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Users' Manual on the Biodiversity and Tourism Development Guidelines

CBD Guidelines on Biodiversity and Tourism Development

Tourism

International guidelines for activities related to sustainable tourism development in vulnerable terrestrial, marine and coastal ecosystems and habitats of major importance for biological diversity and protected areas, including fragile riparian and mountain ecosystems

A. Scope

B. The policy-making, development planning and management process

  1. Baseline information
  2. Vision and goals
  3. Objectives
  4. Legislation and control measures
  5. Impact assessment
  6. Impact management and mitigation
  7. Decision-making
  8. Implementation
  9. Monitoring and reporting
  10. Adaptive management

C. Notification process and information requirements

D. Education, capacity-building and awareness-raising


3. Objectives

26. The objectives focus on actions to implement specific elements of the overall vision and goals, and may include clear activities and the time by which these will be achieved. Objectives should be performance-based (e.g., construction of an interpretative trail to aid development of local guide services) and process-based (e.g., establishment of an operational management system for tourism and biodiversity). As with the vision and goals, it is important to involve and consult with all relevant stakeholders, and especially the tourism industry and indigenous and local communities that are or may be affected by tourism development, in the process for setting objectives.

27. Objectives should be specific and should include specific areas identified in clearly delineated zones listing the types of activities and infrastructure that would be acceptable and should be developed. It should also outline the impact management measures that would be appropriate, and intended markets (with greater detail, as set out in the notification process, being required for proposals for tourism development or activities at specific locations).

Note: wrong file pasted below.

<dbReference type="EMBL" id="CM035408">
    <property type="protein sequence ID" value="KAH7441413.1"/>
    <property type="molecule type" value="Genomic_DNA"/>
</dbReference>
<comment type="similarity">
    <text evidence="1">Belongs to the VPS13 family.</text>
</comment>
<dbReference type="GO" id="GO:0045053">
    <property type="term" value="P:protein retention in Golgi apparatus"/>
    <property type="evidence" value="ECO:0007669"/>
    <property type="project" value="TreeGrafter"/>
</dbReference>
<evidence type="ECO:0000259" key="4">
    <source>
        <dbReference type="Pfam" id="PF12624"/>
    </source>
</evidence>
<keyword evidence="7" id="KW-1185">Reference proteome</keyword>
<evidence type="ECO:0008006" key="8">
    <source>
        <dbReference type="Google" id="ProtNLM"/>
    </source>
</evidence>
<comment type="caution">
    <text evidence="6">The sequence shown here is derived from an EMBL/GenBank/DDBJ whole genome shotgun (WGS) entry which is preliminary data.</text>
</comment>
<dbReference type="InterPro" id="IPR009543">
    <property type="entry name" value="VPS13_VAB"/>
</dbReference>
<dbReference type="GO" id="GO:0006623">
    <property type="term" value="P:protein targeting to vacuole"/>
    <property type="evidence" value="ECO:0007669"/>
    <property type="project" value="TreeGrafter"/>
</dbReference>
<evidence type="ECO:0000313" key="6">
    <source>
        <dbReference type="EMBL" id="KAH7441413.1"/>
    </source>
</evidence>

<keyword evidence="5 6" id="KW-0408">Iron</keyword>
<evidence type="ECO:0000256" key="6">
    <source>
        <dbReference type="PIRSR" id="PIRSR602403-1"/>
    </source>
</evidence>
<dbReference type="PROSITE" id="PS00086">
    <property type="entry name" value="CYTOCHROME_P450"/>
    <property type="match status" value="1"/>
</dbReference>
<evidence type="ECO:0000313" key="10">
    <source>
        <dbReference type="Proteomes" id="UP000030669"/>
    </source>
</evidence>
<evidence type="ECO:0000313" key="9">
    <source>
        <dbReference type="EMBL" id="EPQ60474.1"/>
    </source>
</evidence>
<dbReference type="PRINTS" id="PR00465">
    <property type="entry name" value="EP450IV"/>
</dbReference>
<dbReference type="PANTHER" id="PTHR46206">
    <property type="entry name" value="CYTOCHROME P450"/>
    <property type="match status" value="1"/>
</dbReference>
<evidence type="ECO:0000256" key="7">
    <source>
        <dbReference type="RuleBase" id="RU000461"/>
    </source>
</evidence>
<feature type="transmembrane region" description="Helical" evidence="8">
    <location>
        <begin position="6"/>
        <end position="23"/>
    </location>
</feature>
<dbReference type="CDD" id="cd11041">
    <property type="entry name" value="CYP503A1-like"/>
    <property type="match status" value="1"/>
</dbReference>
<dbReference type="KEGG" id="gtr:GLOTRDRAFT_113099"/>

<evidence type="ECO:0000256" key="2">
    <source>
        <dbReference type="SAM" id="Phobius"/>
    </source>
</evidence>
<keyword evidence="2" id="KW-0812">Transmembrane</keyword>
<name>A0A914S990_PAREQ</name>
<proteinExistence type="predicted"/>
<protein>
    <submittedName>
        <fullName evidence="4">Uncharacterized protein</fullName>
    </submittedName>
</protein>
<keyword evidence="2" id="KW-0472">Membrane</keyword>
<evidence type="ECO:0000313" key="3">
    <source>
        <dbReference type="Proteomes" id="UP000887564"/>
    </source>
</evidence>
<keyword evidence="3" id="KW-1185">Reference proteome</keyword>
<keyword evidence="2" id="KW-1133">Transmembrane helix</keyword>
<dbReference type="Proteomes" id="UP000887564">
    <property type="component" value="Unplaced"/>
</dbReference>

28. Governments may also wish to consider:

  1. Measures to ensure that sites designated at international level, such as Ramsar or World Heritage sites or Biosphere Reserves, are accorded appropriate legal recognition and government assistance at the national level;
  2. Establishing reserves based on the biosphere reserve concept and incorporating sustainable-development objectives, generating income and employment opportunities for indigenous and local communities, and promoting appropriate product development;
  3. Measures to ensure that sites, at the national level, such as national parks, reserves and marine conservation areas are accorded appropriate legal recognition, have management plans and are provided necessary government support;
  4. Strengthening the protected area network and encouraging the role of protected areas as key locations for good practices in the management of sustainable tourism and biodiversity, taking into account the full range of protected area categories;
  5. Use of political and economic tools and measures to encourage the channelling of part of total tourism revenues towards supporting the conservation and sustainable use of biodiversity, such as conservation of protected areas, education, research programmes, or local community development;
  6. Encouraging all stakeholders, as well as the private sector, to actively support the conservation of biodiversity and the sustainable use of its components.

29. Governments will normally coordinate this process at national level. This process may also be undertaken at more local levels by local government, and by communities at community level. Where local- and community-level objectives for tourism and biodiversity have been set, these may be taken into account by governments when preparing national level objectives.


Notes:

  1. (1)For the purposes of the present Guidelines "indigenous and local communities" means "indigenous and local communities embodying traditional lifestyles relevant for the conservation and sustainable use of biological diversity"
  2. (2) Monitoring at World Heritage sites should be designed to also incorporate the World Heritage criteria upon which the site was inscribed. The monitoring system should be designed to contribute to the World Heritage periodic reporting structure, aimed at gathering information on the state of conservation of the site

  • United Nations
  • United Nations Environment Programme